Caption
(Julio Cortez)
This Thursday, Aug. 1, 2013 photo shows a piece entitled "Compostion I", right, by Roy Lichtenstein next to a suit by Isaia Napoli at the Neiman Marcus store at the Garden State Mall in Paramus, N.J. (AP Photo/Julio Cortez)
Caption
(Julio Cortez)
This Thursday, Aug. 1, 2013 photo shows an installation by Dale Chihuly at the Neiman Marcus store at the Garden State Mall in Paramus, N.J. Neiman Marcus is among more than 1,500 corporations in the world with art collections. The majority are banks and financial institutions. Well over 100 have substantial collections numbering 800 or more objects. (AP Photo/Julio Cortez)

NEW BRUNSWICK, N.J. – Corporate art buying in North American has fallen off since the boom days of the 1970s and 1980s, but even as the economy improves, some companies are buying less art but doing more to put their works out for the public to enjoy.

There are about 1,500 corporations in the world with art collections, with some of the largest held by banks and financial institutions, according to the International Directory of Corporate Art Collections.

Shirley Reiff Howarth, the editor of the directory, said that since 2000, the percentage of collections listed as “ongoing,” or still being added to, has dropped from 55 percent to about 40 percent. Many corporations are limiting new purchases for new buildings, expansions or renovations.

“While the volume of buying has been reduced, educational programs have increased and the collections are used for more than simply enhancing the walls of the company and its image,” Howarth said.

Bank of America, with more than 30,000 artworks created from several mergers, has one of the largest collections in North America.

Instead of buying new art, it focuses on the arts programs it has created, including Art In Our Communities, which has lent fully curated exhibitions to 60 museums worldwide since 2008.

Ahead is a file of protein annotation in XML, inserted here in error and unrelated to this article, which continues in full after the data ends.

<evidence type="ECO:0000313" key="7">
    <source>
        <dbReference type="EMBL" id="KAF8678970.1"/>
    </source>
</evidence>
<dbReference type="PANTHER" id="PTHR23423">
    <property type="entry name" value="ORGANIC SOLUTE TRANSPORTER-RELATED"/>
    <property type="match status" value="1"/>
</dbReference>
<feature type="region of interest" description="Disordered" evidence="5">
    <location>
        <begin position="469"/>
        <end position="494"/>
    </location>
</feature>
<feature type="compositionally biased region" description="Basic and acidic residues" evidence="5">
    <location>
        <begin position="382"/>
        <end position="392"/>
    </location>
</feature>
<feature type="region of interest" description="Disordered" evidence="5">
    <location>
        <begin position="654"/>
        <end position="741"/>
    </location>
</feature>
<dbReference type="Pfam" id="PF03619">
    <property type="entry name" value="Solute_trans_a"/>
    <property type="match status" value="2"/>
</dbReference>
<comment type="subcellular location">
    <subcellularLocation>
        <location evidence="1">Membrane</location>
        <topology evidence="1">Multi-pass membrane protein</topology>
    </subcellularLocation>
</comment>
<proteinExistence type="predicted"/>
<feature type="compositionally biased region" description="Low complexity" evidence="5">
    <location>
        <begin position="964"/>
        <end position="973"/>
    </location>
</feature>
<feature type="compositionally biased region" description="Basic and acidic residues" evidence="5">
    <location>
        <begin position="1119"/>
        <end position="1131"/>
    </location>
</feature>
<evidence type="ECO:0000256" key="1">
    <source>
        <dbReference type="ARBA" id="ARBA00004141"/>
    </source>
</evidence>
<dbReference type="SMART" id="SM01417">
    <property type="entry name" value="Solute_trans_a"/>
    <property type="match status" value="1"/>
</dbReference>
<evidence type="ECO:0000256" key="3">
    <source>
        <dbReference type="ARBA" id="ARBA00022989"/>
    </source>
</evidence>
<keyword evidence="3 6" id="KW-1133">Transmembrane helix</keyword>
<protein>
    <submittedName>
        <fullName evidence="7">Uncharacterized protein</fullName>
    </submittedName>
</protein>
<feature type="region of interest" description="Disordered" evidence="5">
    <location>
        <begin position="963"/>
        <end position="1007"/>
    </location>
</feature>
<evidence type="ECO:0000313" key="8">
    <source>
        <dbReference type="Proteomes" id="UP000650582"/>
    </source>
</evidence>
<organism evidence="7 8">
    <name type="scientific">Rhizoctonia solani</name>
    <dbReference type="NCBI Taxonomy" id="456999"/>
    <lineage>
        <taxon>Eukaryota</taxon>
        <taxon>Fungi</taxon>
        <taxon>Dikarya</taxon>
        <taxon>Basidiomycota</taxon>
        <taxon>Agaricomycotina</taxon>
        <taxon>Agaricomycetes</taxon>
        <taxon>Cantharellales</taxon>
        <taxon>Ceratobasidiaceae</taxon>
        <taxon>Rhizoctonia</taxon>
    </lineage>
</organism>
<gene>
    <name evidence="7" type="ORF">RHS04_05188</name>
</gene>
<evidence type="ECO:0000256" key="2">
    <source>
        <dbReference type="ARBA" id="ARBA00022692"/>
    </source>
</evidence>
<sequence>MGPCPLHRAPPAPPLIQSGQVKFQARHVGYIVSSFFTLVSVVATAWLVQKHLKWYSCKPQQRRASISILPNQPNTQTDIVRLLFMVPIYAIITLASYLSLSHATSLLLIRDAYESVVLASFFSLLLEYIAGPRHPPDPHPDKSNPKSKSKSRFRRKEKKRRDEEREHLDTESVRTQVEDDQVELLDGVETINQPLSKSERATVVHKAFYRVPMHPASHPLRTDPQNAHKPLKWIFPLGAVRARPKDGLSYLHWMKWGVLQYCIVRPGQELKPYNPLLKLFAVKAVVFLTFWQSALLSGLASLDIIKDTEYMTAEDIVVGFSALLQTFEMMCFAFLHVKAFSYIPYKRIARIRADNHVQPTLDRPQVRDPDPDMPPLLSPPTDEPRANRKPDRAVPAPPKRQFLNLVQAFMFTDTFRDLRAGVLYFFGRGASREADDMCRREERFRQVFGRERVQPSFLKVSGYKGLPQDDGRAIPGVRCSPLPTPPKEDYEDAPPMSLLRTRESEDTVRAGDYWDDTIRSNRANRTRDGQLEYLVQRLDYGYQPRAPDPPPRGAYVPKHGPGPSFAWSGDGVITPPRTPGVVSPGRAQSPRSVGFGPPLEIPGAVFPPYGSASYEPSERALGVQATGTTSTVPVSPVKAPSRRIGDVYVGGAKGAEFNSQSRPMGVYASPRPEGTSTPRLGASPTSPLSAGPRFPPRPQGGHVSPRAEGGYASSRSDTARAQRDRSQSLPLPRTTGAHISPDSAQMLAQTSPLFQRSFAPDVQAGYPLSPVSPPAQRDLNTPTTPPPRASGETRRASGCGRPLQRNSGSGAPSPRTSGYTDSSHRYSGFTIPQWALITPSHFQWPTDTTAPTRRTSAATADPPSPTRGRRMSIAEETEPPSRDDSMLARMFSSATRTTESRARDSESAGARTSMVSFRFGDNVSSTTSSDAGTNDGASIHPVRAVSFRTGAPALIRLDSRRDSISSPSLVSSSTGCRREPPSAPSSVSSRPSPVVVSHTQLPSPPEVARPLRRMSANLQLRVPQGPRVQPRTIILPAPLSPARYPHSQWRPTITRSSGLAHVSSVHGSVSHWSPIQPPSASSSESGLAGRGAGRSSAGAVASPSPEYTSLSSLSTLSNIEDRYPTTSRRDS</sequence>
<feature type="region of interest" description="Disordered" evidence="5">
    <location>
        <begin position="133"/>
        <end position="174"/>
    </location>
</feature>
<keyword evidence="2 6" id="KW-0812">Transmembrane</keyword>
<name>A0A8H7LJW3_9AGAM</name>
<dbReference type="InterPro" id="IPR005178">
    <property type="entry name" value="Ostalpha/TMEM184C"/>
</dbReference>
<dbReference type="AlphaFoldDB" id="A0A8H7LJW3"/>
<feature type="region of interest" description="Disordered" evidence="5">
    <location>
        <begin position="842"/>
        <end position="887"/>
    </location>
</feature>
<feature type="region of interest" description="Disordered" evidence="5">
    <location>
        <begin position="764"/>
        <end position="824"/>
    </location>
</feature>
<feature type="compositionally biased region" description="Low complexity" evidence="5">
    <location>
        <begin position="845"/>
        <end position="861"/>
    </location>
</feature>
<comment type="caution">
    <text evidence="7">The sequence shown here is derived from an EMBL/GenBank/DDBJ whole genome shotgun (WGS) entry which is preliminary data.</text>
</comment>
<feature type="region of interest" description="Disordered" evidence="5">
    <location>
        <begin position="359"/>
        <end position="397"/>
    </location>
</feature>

“This is something that resonates with the communities where we [lend] the exhibitions,” said Allen Blevins, who oversees the bank’s collection and art programs.

The Charlotte, N.C.-based company currently has 16 traveling exhibitions, representing 2,500 works. Among them is a show at the Museo del Novecento in Milan of Andy Warhol’s most important silkscreen portfolios.

“The level of appreciation has become more about education,” Howarth said.

At Johnson & Johnson’s sprawling I.M. Pei-designed headquarters in New Brunswick, there are two galleries that feature continuous exhibitions, one for special and touring shows and the other for New Jersey artists. They are open to the public by appointment.

Like other corporations, the medical and pharmaceutical giant also lends its artworks. A drawing by Alice Aycock was featured in a retrospective of the artist at a Long Island museum and a George Segal sculpture was included in a major traveling exhibition.

It also has presented other programs based on employee or community interest, including a show on New Jersey actor, opera star and civil rights activist Paul Robeson that traveled to several U.S. cities.

At Neiman Marcus, one of the few luxury retailers to boast an art collection, the art-appreciation concept is extended to its customers by turning all 42 of its stores into galleries.

At its Paramus, N.J., store, a Roy Lichtenstein screenprint decorates the men’s department and a whimsical display by glass sculptor Dale Chihuly dominates its store windows.

The retailer has about 3,500 pieces in its collection, which was started in 1951 with the commission of Alexander Calder’s large-scale mobile “Mariposa,” now on display at its Chicago store.

Neiman Marcus’ in-house curator Julie Krosnick said the idea from the beginning was to give customers “something that is culturally stimulating and thought-provoking, something that is not about buying and selling merchandise.”

On a recent shopping trip to the Paramus store, Esther Seiger of Monsey, N.Y., said, “You see all this pretty art and it puts you in a buying mood.”